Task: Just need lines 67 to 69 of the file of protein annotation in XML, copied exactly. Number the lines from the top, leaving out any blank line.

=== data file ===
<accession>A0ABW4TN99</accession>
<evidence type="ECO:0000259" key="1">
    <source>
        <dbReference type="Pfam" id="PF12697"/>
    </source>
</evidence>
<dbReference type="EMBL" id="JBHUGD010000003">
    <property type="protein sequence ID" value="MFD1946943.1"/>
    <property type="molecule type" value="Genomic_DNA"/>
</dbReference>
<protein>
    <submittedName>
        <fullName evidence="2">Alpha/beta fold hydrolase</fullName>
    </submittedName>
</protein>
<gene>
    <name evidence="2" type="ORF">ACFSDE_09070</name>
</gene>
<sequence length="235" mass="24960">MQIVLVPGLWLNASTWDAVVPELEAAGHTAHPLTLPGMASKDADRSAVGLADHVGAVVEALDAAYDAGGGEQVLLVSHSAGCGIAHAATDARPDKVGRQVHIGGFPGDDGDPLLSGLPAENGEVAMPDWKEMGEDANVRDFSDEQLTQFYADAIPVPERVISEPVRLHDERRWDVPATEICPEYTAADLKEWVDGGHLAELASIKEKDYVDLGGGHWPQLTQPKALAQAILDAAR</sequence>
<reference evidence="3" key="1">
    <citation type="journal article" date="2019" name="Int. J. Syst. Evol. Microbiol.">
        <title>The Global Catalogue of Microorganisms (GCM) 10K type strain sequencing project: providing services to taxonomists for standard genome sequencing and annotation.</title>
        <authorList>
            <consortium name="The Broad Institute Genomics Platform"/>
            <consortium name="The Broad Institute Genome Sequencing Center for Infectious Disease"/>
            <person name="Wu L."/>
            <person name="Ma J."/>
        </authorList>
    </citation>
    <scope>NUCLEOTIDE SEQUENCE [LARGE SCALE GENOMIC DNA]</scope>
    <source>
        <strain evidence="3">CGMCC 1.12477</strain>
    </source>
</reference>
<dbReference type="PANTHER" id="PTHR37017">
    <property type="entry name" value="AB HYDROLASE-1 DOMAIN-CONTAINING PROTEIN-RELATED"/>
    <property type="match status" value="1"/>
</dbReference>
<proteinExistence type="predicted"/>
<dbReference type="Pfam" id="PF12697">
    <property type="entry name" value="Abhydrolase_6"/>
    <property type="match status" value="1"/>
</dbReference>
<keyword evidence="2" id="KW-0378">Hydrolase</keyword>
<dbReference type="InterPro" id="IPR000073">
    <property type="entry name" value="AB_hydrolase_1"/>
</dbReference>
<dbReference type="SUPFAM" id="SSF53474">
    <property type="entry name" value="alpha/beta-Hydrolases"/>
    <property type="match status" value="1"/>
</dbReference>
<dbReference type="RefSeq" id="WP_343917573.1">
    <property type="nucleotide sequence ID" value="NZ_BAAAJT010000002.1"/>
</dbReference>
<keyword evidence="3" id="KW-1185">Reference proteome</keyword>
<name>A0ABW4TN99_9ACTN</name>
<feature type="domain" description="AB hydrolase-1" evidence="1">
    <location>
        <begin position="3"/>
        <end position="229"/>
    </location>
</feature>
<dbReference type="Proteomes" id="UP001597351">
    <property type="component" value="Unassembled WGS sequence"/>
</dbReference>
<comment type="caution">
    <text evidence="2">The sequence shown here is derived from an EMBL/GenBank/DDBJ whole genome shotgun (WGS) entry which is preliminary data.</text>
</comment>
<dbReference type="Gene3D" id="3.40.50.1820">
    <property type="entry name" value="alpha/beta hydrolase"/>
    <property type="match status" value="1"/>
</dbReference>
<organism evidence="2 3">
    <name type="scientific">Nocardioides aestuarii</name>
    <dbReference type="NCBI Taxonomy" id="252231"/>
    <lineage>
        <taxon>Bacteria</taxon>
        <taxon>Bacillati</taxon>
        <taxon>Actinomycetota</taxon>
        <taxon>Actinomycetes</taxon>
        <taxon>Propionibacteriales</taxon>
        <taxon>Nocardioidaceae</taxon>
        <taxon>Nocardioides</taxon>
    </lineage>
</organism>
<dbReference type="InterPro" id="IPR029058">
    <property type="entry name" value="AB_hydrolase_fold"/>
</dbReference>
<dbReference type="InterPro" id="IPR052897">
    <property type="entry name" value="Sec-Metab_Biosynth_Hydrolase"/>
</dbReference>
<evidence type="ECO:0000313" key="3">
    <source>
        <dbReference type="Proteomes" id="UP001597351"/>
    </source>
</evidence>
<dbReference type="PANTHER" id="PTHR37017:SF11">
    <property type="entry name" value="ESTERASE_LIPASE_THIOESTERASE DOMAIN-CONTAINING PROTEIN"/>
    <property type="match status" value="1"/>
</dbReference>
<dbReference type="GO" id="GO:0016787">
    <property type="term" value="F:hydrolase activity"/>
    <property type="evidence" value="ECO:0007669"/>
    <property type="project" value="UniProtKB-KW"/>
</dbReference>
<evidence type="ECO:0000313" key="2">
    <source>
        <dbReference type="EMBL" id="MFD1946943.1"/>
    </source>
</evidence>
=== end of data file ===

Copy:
    <text evidence="2">The sequence shown here is derived from an EMBL/GenBank/DDBJ whole genome shotgun (WGS) entry which is preliminary data.</text>
</comment>
<dbReference type="Gene3D" id="3.40.50.1820">